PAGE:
Economic Analysis of Fresh Green Bell Pepper (Capsicum annuum) Production under Shade Structures

Sean R McCoy, Robert C Hochmuth, Wanda L Laughlin, Aparna Gazula, Daniel K Fenneman

Abstract


Fresh green bell pepper production is a major economic contributor to Florida’s vegetable industry. The estimated value of cash receipts for peppers in 2011 was $247.5 million. This represents an increase in value from 2007 by 7.3%. Almost all of this value is from open field production. Methods for season extension using shade structures were developed and evaluated at the Suwannee Valley Agricultural Extension Center–UF/IFAS, Live Oak, FL. This season extension method may have potential in both small, diverse vegetable farms as well as larger commercial production. An increased amount of investment is in involved in growing peppers under shade structures, from both capital and management resources. To better assess risk and potential profitability of this new production system, a study of financial investment and potential is needed. Prospective profitability can be addressed through an enterprise budget - an itemized overview of costs incurred over a typical production cycle. Risk involved is addressed by analyzing cash flow in and out of the operation for a fixed interval of time. These two financial analyses of growing fresh green bell peppers under shade structures allow for a preliminary evaluation of investment and potential of this innovative growing system.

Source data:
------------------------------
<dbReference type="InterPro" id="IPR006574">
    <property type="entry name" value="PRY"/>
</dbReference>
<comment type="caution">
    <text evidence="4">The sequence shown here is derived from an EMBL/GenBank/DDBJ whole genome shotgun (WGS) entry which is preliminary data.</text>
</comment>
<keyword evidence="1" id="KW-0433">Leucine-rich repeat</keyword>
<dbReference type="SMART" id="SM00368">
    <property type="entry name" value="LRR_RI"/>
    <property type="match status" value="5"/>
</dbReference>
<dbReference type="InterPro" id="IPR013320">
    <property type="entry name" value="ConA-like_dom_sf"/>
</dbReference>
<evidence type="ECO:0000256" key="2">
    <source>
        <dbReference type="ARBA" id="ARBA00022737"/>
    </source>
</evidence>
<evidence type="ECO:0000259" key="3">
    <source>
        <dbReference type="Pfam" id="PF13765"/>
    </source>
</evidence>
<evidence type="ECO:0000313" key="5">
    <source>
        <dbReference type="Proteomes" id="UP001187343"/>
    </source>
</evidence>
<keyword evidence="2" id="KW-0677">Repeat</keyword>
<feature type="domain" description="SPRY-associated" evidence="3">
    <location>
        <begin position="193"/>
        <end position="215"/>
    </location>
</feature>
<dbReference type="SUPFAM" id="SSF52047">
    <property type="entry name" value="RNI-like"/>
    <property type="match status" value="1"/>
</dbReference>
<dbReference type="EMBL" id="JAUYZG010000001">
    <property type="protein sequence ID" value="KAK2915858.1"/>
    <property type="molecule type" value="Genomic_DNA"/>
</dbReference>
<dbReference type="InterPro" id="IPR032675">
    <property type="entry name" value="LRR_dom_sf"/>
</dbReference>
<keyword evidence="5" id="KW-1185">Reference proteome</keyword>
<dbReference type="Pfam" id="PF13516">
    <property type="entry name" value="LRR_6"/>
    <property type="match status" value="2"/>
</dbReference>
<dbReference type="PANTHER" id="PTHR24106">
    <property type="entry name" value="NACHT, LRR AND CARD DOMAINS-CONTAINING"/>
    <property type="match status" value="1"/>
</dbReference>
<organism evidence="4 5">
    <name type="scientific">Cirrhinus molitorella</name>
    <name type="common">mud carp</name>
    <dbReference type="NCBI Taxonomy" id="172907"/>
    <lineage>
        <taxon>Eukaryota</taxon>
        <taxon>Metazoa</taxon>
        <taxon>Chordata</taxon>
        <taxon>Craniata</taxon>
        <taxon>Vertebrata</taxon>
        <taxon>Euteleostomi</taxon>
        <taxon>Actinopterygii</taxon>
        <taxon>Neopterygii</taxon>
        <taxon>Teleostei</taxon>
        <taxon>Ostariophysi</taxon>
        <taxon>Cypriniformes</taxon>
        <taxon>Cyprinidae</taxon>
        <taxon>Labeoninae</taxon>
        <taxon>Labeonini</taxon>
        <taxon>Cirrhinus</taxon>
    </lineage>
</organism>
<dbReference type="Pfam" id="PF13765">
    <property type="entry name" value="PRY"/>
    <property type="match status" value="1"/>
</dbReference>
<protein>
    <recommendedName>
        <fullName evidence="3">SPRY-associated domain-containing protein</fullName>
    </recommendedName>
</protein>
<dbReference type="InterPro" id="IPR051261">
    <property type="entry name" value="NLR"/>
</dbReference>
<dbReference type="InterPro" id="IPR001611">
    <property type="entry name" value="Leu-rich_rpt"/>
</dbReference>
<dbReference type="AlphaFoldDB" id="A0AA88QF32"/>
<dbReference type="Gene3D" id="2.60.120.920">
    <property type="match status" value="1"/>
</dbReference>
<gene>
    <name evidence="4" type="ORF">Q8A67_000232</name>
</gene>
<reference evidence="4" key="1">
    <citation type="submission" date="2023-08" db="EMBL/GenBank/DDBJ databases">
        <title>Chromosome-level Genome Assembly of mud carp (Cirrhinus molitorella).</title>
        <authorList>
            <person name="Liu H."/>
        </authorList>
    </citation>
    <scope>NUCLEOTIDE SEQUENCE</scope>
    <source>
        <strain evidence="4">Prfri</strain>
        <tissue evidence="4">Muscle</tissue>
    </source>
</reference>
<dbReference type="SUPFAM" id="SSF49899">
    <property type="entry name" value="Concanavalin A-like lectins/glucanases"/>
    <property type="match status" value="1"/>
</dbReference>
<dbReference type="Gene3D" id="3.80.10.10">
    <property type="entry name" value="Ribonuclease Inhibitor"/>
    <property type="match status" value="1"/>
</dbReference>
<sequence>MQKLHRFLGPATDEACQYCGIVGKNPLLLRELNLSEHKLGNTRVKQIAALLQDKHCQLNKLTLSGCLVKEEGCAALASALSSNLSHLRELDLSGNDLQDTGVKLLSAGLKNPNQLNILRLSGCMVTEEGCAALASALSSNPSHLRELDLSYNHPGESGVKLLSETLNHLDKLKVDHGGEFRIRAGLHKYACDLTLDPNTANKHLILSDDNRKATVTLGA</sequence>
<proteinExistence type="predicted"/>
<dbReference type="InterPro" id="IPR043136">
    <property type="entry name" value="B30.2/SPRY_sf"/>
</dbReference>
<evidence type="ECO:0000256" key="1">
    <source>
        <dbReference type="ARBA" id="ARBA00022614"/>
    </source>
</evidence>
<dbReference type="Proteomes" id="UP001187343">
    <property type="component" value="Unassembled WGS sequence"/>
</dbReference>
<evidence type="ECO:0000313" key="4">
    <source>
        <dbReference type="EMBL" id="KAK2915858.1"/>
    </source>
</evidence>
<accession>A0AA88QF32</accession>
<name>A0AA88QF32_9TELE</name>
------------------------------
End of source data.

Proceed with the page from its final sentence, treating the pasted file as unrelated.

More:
Keywords


hydroponic, protected agriculture, season extension

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Proc. Fla. State Hort. Soc.     ISSN 0886-7283